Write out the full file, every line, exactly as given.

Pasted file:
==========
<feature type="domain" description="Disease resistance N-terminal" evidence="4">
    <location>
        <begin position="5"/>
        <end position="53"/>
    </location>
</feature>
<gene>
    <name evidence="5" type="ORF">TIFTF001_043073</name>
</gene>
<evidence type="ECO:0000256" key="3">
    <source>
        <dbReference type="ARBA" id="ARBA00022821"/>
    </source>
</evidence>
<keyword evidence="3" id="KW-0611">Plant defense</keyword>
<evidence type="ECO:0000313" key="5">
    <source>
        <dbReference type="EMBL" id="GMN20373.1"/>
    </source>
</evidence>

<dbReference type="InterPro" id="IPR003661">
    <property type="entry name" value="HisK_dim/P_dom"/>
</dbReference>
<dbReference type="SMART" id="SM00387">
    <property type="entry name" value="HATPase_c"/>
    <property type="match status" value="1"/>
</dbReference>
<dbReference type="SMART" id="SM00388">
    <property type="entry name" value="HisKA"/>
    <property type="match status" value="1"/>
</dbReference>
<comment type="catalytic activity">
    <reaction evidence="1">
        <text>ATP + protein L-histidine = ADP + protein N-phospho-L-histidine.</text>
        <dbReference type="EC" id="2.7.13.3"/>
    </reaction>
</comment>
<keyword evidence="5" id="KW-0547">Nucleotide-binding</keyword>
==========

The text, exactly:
<feature type="domain" description="Disease resistance N-terminal" evidence="4">
    <location>
        <begin position="5"/>
        <end position="53"/>
    </location>
</feature>
<gene>
    <name evidence="5" type="ORF">TIFTF001_043073</name>
</gene>
<evidence type="ECO:0000256" key="3">
    <source>
        <dbReference type="ARBA" id="ARBA00022821"/>
    </source>
</evidence>
<keyword evidence="3" id="KW-0611">Plant defense</keyword>
<evidence type="ECO:0000313" key="5">
    <source>
        <dbReference type="EMBL" id="GMN20373.1"/>
    </source>
</evidence>

<dbReference type="InterPro" id="IPR003661">
    <property type="entry name" value="HisK_dim/P_dom"/>
</dbReference>
<dbReference type="SMART" id="SM00387">
    <property type="entry name" value="HATPase_c"/>
    <property type="match status" value="1"/>
</dbReference>
<dbReference type="SMART" id="SM00388">
    <property type="entry name" value="HisKA"/>
    <property type="match status" value="1"/>
</dbReference>
<comment type="catalytic activity">
    <reaction evidence="1">
        <text>ATP + protein L-histidine = ADP + protein N-phospho-L-histidine.</text>
        <dbReference type="EC" id="2.7.13.3"/>
    </reaction>
</comment>
<keyword evidence="5" id="KW-0547">Nucleotide-binding</keyword>